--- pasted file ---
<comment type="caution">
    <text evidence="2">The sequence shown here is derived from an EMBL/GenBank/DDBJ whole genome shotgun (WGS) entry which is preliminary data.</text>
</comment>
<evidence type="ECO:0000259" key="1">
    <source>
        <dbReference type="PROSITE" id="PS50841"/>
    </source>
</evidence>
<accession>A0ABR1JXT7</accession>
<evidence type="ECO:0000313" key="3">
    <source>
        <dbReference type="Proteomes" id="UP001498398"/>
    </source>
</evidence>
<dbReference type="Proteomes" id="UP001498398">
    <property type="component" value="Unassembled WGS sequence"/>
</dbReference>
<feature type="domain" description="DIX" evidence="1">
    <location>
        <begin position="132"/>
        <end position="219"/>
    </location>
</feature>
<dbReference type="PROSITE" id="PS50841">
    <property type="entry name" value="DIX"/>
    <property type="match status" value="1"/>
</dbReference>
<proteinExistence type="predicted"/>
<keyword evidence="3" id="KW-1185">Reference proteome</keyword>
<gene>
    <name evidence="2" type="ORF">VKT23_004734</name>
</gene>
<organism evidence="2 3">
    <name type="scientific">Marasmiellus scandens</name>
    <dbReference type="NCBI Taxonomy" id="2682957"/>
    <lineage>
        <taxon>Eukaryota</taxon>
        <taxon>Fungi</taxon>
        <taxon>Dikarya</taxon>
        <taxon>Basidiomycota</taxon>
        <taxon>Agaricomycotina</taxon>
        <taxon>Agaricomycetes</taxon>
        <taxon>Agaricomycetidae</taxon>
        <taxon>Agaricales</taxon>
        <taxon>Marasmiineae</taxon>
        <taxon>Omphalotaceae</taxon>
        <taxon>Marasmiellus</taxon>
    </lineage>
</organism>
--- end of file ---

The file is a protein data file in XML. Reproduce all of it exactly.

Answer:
<comment type="caution">
    <text evidence="2">The sequence shown here is derived from an EMBL/GenBank/DDBJ whole genome shotgun (WGS) entry which is preliminary data.</text>
</comment>
<evidence type="ECO:0000259" key="1">
    <source>
        <dbReference type="PROSITE" id="PS50841"/>
    </source>
</evidence>
<accession>A0ABR1JXT7</accession>
<evidence type="ECO:0000313" key="3">
    <source>
        <dbReference type="Proteomes" id="UP001498398"/>
    </source>
</evidence>
<dbReference type="Proteomes" id="UP001498398">
    <property type="component" value="Unassembled WGS sequence"/>
</dbReference>
<feature type="domain" description="DIX" evidence="1">
    <location>
        <begin position="132"/>
        <end position="219"/>
    </location>
</feature>
<dbReference type="PROSITE" id="PS50841">
    <property type="entry name" value="DIX"/>
    <property type="match status" value="1"/>
</dbReference>
<proteinExistence type="predicted"/>
<keyword evidence="3" id="KW-1185">Reference proteome</keyword>
<gene>
    <name evidence="2" type="ORF">VKT23_004734</name>
</gene>
<organism evidence="2 3">
    <name type="scientific">Marasmiellus scandens</name>
    <dbReference type="NCBI Taxonomy" id="2682957"/>
    <lineage>
        <taxon>Eukaryota</taxon>
        <taxon>Fungi</taxon>
        <taxon>Dikarya</taxon>
        <taxon>Basidiomycota</taxon>
        <taxon>Agaricomycotina</taxon>
        <taxon>Agaricomycetes</taxon>
        <taxon>Agaricomycetidae</taxon>
        <taxon>Agaricales</taxon>
        <taxon>Marasmiineae</taxon>
        <taxon>Omphalotaceae</taxon>
        <taxon>Marasmiellus</taxon>
    </lineage>
</organism>